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The design of the power filter can usually be considered from two aspects of common mode and differential mode. The important part of the common mode filter is the common mode choke coil. Compared with the differential mode choke coil, a significant advantage of the common mode choke coil is that its inductance value is extremely high, and the volume is small. The design of the common mode choke coil An important issue to consider when looping is its leakage inductance, which is the differential mode inductance. Typically, the way to calculate the leakage inductance is to assume that it is 1% of the common-mode inductance, in fact, the leakage inductance is between 0.5% and 4% of the common-mode inductance. The influence of this error may not be negligible when designing a choke coil for optimal performance.
The importance of leakage inductance. How is leakage inductance formed? Tightly wound toroidal coil with one full turn, even without a magnetic core, all of its magnetic flux is concentrated in the coil 'core'. However, if the toroid is not wound one full turn, or if it is not tightly wound, flux will leak out of the core. This effect is proportional to the relative distance between the turns and the magnetic permeability of the helical tube core. Common mode choke coils have two windings designed so that the currents they flow through are conducted in opposite directions along the coil core, thereby making the magnetic field zero. If, for safety reasons, the coils on the core are not bifilarally wound, then there is a considerable gap between the two windings, which naturally causes flux 'leakage', that is to say, the magnetic field at various points of interest is not really 0. The leakage inductance of a common mode choke is a differential mode inductance. In fact, the flux associated with the differential mode must leave the core at some point, in other words, the flux forms a closed loop outside the core, not just confined within the toroidal core.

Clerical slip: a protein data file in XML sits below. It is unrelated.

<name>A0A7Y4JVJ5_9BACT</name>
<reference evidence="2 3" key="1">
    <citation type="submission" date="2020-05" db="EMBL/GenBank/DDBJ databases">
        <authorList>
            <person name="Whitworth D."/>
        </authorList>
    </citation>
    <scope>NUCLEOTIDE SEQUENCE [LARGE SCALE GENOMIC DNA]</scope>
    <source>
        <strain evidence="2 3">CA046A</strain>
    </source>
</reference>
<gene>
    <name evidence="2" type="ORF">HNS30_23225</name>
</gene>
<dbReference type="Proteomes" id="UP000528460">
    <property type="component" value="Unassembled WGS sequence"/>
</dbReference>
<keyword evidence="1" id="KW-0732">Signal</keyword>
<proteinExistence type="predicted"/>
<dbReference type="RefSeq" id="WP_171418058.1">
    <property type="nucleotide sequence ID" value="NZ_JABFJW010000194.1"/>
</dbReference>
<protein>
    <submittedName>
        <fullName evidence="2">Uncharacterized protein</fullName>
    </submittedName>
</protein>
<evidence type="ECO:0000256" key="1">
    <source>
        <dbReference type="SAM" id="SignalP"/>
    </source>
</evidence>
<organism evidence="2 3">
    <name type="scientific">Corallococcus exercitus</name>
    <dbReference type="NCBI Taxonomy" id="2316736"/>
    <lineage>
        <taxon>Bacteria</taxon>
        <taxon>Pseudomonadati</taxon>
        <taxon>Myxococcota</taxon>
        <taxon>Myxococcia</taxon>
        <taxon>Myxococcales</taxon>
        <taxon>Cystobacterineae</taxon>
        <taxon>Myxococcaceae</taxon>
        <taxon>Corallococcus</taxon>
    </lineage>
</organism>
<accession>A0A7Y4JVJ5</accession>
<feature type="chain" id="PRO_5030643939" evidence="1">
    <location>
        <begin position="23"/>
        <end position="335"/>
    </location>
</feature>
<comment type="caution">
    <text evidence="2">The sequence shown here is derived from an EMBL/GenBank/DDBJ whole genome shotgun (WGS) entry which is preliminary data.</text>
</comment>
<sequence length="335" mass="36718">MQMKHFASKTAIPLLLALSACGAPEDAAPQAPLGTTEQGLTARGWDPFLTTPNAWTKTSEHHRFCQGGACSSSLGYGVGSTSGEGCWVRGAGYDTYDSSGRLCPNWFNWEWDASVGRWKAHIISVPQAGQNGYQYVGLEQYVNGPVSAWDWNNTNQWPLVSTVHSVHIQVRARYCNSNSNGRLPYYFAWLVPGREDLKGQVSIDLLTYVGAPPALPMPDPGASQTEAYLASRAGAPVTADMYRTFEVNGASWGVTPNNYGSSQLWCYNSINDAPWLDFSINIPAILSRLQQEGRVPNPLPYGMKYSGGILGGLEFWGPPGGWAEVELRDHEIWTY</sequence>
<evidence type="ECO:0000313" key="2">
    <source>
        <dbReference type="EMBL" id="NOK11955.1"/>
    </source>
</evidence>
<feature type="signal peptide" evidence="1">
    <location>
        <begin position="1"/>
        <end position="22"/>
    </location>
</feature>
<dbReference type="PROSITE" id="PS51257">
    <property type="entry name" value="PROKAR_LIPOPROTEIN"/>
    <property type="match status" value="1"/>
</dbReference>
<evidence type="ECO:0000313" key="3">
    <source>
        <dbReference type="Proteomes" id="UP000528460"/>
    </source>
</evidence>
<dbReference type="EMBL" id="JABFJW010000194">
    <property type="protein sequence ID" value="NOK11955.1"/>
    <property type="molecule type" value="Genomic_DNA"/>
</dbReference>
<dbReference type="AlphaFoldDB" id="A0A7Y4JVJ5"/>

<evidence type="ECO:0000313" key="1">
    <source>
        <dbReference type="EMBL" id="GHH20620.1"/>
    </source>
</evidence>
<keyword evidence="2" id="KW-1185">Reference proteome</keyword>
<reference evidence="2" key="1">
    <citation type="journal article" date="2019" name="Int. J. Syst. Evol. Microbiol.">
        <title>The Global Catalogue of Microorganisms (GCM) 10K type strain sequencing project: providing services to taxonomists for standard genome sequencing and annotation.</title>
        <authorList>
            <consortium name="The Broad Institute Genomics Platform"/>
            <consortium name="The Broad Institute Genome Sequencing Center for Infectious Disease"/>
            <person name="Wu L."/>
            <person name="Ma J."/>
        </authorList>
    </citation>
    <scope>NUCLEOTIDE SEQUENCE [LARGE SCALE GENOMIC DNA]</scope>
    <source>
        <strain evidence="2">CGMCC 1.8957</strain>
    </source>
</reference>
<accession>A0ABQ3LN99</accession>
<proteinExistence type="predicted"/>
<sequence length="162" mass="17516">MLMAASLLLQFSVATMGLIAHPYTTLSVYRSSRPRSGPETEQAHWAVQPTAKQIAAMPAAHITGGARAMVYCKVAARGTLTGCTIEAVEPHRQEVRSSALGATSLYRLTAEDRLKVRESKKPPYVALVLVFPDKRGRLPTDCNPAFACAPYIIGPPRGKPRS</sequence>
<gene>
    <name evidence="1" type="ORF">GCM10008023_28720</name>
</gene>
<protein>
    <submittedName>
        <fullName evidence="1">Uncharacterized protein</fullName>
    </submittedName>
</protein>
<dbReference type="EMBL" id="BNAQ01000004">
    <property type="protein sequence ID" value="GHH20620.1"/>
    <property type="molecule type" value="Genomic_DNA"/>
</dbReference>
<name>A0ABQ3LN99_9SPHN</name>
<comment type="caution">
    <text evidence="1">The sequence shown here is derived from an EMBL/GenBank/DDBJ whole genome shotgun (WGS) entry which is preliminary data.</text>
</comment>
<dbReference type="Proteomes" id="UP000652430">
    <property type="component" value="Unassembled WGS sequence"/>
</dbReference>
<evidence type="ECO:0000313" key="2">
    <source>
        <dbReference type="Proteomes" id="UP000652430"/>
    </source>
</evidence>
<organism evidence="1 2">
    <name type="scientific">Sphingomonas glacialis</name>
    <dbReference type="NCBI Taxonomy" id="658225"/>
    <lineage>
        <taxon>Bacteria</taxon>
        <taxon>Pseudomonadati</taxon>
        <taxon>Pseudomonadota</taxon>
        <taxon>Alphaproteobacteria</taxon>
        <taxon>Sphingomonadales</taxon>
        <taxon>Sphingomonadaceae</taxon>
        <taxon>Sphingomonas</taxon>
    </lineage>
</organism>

If the core has a differential mode inductance, then the differential mode current will cause the magnetic flux in the core to deviate from zero. If the deviation is too large, the core will be magnetically saturated, so that the common mode inductance is basically the same as the inductance without a magnetic core. Same. As a result, the intensity of common-mode radiation is as if there were no chokes in the circuit.
Common Mode Choke Overview
When designing the filter, it is assumed that the two parts, common mode and differential mode, are independent of each other. However, these two parts are not really independent because the common-mode chokes can provide considerable differential-mode inductance. This part of the differential-mode inductance can be simulated by discrete differential-mode inductors.
In order to utilize the differential mode inductance, in the design process of the filter, the common mode and the differential mode should not be carried out at the same time, but should be done in a certain order. First, common-mode noise should be measured and filtered out. Differential mode rejection network (Differential Mode Rejection NETWORK) can be used to eliminate the differential mode component, so the common mode noise can be directly measured. If the common-mode filter is designed so that the differential-mode noise does not exceed the allowable range, then the mixed noise of the common-mode and differential-mode should be measured. Because the common-mode component is known to be below the noise tolerance, only the differential-mode component is exceeded, which can be attenuated by the differential-mode leakage inductance of the common-mode filter. For low power power systems, the differential mode inductance of the common mode choke is sufficient to solve the differential mode radiation problem, because the source impedance of the differential mode radiation is small, so only a very small amount of inductance is effective.